MM: We had a great time in Europe. It was definitely one of the pinnacle moments for this band. The people were very welcoming and the music was well received. We definitely saw a difference with the Metal fans in Europe. Their connection to the music seems to go beyond just their favorite bands… they are one with the music as a collective. They are very knowledgeable as well and can talk for hours on not just Metal music but all music genres. It’s amazing. Sure people have their favorites, but their acceptance and appreciation of music in general is very inspiring.
A couple of the immediate highlights that come to mind are playing at a Festival in Hagan which had the entire town in attendance… and playing to a packed house in Hannover. It was great. Another highlight has to be being able to film a video in Hannover for our song “Hail, Hail.” That was really cool. A couple of times I had to tell myself that it was really happening. We had an awesome time.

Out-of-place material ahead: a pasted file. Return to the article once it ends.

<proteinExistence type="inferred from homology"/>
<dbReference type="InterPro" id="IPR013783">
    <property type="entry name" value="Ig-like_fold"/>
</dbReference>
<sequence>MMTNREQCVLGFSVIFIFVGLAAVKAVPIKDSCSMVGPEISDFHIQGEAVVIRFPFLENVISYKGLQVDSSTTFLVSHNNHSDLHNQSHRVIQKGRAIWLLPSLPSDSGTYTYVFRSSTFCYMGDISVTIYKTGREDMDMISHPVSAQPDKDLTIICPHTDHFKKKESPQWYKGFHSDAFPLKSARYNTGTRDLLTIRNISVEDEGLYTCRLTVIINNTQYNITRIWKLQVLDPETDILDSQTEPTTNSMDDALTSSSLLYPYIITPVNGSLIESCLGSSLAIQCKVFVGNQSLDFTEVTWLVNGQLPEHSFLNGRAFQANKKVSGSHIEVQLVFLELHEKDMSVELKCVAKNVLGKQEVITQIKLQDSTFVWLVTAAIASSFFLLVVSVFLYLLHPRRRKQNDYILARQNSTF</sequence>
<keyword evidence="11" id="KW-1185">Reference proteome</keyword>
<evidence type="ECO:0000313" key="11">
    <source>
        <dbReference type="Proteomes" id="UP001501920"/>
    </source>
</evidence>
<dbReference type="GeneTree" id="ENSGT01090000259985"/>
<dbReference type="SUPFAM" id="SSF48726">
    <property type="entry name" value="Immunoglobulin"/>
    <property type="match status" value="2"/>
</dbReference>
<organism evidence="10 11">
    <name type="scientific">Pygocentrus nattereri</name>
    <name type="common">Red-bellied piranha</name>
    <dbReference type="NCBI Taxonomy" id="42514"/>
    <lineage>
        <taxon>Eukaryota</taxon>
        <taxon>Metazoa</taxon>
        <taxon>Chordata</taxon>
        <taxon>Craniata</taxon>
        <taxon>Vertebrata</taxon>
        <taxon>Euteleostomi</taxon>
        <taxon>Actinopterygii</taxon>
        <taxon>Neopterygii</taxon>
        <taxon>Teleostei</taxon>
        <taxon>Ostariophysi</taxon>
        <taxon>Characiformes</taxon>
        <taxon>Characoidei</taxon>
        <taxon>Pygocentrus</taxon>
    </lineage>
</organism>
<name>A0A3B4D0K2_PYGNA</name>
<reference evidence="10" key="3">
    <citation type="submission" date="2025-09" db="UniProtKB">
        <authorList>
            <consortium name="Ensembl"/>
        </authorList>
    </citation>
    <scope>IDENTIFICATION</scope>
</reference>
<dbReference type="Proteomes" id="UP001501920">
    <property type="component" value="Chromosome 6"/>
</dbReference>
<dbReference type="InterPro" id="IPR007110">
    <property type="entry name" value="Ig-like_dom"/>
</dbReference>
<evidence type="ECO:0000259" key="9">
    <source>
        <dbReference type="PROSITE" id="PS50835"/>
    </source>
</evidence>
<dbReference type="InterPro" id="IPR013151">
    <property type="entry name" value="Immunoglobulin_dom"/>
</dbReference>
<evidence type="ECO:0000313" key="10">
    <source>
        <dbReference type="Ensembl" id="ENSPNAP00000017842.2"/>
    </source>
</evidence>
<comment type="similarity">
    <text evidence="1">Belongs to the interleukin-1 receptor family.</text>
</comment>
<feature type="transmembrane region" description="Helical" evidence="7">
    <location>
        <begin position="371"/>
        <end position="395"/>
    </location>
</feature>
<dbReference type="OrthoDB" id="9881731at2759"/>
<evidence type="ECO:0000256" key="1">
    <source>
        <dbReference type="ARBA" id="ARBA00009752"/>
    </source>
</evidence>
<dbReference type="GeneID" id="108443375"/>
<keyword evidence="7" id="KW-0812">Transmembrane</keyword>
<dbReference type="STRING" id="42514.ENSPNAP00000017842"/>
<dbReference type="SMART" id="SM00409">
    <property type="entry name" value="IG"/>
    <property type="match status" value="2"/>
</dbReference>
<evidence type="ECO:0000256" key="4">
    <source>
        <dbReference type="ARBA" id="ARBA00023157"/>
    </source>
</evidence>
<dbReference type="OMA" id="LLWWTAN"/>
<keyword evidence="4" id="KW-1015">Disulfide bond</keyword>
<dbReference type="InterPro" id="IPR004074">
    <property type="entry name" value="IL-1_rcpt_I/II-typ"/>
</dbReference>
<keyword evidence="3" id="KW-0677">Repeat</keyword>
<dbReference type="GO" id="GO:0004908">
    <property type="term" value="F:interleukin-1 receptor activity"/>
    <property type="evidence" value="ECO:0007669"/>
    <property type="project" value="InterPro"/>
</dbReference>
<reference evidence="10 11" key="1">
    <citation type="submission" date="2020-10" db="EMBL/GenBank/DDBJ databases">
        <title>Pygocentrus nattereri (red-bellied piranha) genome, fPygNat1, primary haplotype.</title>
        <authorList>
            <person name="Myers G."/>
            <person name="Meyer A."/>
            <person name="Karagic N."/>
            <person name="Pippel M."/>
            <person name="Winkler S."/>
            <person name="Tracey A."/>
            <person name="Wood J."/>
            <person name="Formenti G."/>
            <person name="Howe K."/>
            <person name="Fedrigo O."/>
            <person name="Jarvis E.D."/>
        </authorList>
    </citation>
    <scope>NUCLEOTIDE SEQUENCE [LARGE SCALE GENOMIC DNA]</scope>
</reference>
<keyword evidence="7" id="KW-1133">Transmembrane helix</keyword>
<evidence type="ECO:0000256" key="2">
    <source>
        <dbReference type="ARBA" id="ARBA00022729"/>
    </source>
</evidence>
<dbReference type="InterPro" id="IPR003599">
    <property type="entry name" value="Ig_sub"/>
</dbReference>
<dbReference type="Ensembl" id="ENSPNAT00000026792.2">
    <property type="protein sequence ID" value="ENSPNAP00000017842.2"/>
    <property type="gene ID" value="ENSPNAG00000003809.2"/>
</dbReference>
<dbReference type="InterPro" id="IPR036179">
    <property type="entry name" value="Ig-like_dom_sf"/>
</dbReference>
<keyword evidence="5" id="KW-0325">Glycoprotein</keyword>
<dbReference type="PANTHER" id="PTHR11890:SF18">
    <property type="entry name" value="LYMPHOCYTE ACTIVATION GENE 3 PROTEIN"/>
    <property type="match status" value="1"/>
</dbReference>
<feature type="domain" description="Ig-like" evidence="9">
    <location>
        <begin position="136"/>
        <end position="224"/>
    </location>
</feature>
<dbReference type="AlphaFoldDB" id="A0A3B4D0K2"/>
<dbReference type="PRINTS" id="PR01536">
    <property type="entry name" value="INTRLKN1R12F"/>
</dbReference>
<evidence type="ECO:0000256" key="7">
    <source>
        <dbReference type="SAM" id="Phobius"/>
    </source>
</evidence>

SRR: Continuing on the live story line, since we last spoke, you have shared the stage with many major acts like, Saxon, Stryper, Britney Fox, UDO and the Bullet Boys to name a few. How’s that experience been meeting them and playing with them?
MM: It’s been nothing but positive. It’s great to not only have the opportunity to perform with some of our favorite acts but also to have an opportunity to just talk to them and experience that they are regular people like the rest of us. We are all in the same boat… they just have staterooms on the upper decks.
SRR: Any crazy stories you would like to share about them?